Alpine accentor still on rock, 2 November 2014

A clouded yellow butterfly flying.

Red-legged partridge and little owl near Spanish castle

Montearagón castle, 2 November 2014

After 1 November came 2 November 2014 in Aragon, Spain. We went to the surroundings of Montearagón castle, not far from Huesca town.

In 1094, Christian king Sancho Ramirez of Aragon had Montearagón castle built, to help with his plans to conquer Islamic Huesca. Later, it became a monastery. Now, it is a ruin.

A kestrel on a pole.

On a rock, a Thekla lark. This species was named by German zoologist Alfred Edmund Brehm in 1857 for his sister Thekla Brehm, who had died recently, only 24 years old.

A stonechat.

Rock sparrows on a wire.

A little owl, resting on a rock.

On another rock, a black wheatear cleanses its feathers.

Crag martins flying around.

A raven flying.

Closer to the ground, a Dartford warbler in a bush.

Zitting cisticola, 2 November 2014

A zitting cisticola on another bush.

Zitting cisticola, on 2 November 2014

Common linnets.

Red-legged partridge, 2 November 2014

A beautiful red-legged partridge.

Near Montearagón castle, view, 2 November 2014

Near the castle ruin, a griffon vulture flies.

Rock face near Riglos, 2 November 2014

We continue to another part of the Sierra de Guara mountains, around Riglos village.

Rock face near Riglos, on 2 November 2014

Near Riglos there are many steep rock faces, attracting much mountaineering tourism. Some of the people who used to climb here have died on the still more difficult north face of the Eiger mountain in Switzerland.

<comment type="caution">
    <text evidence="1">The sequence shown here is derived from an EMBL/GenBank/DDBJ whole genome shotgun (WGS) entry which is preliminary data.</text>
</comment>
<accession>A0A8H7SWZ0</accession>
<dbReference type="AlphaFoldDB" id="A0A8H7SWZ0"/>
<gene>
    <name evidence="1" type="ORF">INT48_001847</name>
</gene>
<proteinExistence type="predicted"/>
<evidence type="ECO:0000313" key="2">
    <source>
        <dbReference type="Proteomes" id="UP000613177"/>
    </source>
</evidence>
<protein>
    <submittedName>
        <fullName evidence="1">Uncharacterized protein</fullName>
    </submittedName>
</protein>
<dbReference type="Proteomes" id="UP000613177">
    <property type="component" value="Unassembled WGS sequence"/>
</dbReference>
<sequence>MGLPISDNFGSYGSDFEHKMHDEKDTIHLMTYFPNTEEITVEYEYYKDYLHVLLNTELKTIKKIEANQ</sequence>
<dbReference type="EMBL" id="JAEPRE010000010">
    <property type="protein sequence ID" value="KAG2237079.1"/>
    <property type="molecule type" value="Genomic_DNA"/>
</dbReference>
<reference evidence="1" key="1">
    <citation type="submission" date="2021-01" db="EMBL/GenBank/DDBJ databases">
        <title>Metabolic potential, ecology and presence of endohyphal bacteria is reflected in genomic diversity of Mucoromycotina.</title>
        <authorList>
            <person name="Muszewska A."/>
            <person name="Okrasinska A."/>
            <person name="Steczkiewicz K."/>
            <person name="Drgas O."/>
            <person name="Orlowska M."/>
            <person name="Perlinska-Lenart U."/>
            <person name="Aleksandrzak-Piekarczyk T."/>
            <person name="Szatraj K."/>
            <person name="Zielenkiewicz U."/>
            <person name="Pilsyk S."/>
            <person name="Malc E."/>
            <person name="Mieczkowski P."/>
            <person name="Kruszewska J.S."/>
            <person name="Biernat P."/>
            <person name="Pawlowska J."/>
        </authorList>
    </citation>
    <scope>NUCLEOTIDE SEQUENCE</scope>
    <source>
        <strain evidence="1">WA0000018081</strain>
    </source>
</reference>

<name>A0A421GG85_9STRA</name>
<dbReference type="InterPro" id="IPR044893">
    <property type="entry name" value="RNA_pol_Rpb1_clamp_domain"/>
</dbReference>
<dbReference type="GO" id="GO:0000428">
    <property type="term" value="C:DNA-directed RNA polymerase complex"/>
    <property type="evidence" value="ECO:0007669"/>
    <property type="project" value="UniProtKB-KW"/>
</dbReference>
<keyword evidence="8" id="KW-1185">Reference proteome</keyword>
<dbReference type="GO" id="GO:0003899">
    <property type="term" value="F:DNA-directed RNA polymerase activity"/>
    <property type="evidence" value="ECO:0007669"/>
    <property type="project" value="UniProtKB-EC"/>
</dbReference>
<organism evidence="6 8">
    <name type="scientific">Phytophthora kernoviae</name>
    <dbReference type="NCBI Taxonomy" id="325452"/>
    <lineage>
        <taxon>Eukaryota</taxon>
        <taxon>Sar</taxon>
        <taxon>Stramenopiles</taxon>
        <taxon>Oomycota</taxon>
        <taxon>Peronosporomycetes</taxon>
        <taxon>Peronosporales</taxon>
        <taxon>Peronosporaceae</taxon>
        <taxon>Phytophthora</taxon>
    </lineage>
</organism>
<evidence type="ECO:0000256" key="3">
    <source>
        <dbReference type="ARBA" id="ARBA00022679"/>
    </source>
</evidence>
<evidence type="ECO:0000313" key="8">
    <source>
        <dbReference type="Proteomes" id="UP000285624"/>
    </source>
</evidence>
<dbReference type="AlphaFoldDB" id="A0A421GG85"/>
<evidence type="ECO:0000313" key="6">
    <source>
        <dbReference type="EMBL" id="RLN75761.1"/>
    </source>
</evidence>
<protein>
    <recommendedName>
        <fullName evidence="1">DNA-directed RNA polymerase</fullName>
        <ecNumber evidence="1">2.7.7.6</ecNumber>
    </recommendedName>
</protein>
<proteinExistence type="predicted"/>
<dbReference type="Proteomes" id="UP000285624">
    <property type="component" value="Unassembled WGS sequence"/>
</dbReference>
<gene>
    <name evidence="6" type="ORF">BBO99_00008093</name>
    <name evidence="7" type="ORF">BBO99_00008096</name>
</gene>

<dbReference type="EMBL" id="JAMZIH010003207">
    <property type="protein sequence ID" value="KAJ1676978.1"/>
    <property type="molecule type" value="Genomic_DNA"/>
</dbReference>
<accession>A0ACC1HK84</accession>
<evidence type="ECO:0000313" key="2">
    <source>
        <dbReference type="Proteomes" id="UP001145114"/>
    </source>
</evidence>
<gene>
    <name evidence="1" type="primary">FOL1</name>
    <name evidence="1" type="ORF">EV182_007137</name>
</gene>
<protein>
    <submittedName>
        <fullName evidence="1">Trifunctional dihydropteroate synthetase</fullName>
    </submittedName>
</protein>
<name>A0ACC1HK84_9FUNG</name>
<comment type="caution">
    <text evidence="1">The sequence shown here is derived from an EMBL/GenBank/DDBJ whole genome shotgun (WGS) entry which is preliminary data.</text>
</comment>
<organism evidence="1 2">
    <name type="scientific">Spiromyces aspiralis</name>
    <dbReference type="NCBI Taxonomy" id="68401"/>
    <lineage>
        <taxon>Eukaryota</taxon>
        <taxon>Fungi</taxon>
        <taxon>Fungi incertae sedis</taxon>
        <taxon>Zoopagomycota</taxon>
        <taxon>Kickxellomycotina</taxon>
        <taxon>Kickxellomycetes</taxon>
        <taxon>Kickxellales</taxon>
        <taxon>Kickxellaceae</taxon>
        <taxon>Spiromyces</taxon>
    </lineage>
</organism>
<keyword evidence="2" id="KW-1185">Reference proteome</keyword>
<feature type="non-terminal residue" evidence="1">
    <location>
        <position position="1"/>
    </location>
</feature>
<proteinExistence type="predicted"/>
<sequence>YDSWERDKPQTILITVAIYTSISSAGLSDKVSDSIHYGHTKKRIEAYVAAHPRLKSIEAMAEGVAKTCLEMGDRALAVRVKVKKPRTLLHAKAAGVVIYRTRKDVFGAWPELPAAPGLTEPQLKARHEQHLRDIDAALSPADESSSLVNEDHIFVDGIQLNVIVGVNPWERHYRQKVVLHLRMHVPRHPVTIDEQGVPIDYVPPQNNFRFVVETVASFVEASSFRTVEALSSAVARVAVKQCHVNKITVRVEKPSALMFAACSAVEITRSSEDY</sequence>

Riglos church, 2 November 2014

House sparrow male in Riglos, 2 November 2014

House sparrows live in Riglos. We want to see if there are also less common birds around here.

Birds and chamois in Aragon

Portelet pass, Pyrenees, 1 November 2014

This is a photo of the mountains around the Portelet pass, near the Spanish-French border.

Still 1 November 2014 in Aragon, after the earlier wallcreeper and other birds.

We are going higher and higher in the Pyrenees mountains.

A pied wagtail on a roof in Escarrilla village.

We get at our highest point, almost 2000 meter, near the French border.

Lichen, 1 November 2014

A few small trees just surviving in favourable spots. All other vegetation is much smaller. Like this lichen.

Lichen, Portalet pass, Aragon, 1 November 2014

Lichen, Portalet pass, 1 November 2014

Lichen, at Portalet pass, 1 November 2014

Near the Portelet pass, yellow-billed choughs, common chougs, and two ravens flying together. The choughs tried to drive a raven away.

On a rock, a northern wheatear.

On another rock, near a lakelet, a yellowhammer.